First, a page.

On the internet you can be anyone you want to. That anonymity is in many instances a great equaliser. One day I could pretend to be a construction worker from Detroit, the next I could be a wealthy businessman from Tokyo. Or one day I could pretend not to be a Conservative politician.
Grant Shapps has once again become embroiled in a scandal regarding the nature of who he really is. After having a second job under a pseudonym while being a member of parliament, the Conservative Party co-chairman has now been accused of editing and deleting entries on Wikipedia to either remove negative statements about himself or to demonise his political opponents. An account named “Contribsx” was reported and banned on the suspicion that it was being used by Grant Shapps or somebody on his behalf. Shapps has strenuously denied these claims.
His denial has not stopped the satirists coming out in force using the hashtag #WikiShappsFacts which they attached to made up facts that he could have added to his Wikipedia page.
The Lib Dems also joined in on the fun with their own bit of trolling with a faux press release regarding the issue.
Of course, the issue of anonymous people editing Wikipedia articles in their favour is nothing new. Earlier this year the NYPD admitted to editing the pages that were about people who died during confrontations with the police force. In America, Congress has been banned from editing Wikipedia after staff members were found to be making trolling edits such as Donald Rumsfeld being an alien wizard.
Cameronettes vs #Milifandom
The other big recent online election story was the surge of #Milifandom and the transformation of Ed Miliband from nerd to heartthrob. As is often the case with popular hashtag trends, they are natural, spontaneous and unexpected. Trying to force a hashtag, particularly a political one is in my view unwise. I wrote at the start of the campaign that hashtags often run the risk of being taken hostage and turned against their creator. And this was certainly the case with Conservative’s attempts to get #Cameronettes trending.
Despite claims that the hashtag begun life in the mind of someone working in Tory HQ, it was in fact begun by a 21-year-old university student who wanted to speak out against the left-wing takeover of Twitter that was #Milifandom. Once #Cameronettes began trending, yet again the cynics came out and mocked what they saw as a forced attempt by the Conservative Party to counter #Milifandom.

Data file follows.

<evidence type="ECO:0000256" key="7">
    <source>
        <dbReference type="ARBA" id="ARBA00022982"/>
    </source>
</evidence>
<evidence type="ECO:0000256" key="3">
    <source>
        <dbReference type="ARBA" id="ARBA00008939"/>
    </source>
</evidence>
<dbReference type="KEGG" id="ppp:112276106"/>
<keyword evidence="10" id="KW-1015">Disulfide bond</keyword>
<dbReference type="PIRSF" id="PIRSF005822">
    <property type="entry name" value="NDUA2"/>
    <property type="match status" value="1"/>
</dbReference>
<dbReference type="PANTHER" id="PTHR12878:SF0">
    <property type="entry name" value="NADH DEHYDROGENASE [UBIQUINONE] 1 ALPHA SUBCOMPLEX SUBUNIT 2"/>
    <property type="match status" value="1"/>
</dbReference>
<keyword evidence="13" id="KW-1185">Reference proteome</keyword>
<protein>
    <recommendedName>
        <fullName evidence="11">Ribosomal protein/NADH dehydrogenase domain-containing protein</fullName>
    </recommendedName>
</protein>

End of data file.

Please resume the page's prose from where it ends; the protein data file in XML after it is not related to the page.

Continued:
The end is nearly in sight but if the polling is anything to go by, and the British public is anything to go by, then I expect we are still in for many weeks of satirical hashtags developing whilst the parties talk behind closed doors about the deals and alliances they will make.
WTF, OMG, GIF
During every election both the politicians and media attempt to engage with the younger voters in any way they can. Whether it’s getting celebrities to appear in their commercials, or appearing on TV shows aimed at younger audiences, everyone is desperate for their attention.
Channel 4’s latest gambit is their new 4NewsWall on Tumblr in which they give their targeted 16 to 34-year-old audience a summary of the news headlines in gif format. In theory it’s a good idea. Don’t try and bring young people to your old platform, but go to where they are and put your content there.
The problem I have with it, is that I find it a little patronising. A five-second gif trying to distill all the nuance surrounding the confirmation of the first black US attorney general just seems to treat me as if I’m eight years old. I’ll admit that I may not be like most people in Channel 4’s targeted demographic, but I’d like to think that many other young people would be at least perturbed at this dumbing down of the news, specifically being aimed at them.
Does Channel 4, and the rest of the media for that matter, really think that young people will appreciate having the news dumbed down for them? I really hope not.
Authors: The Conversation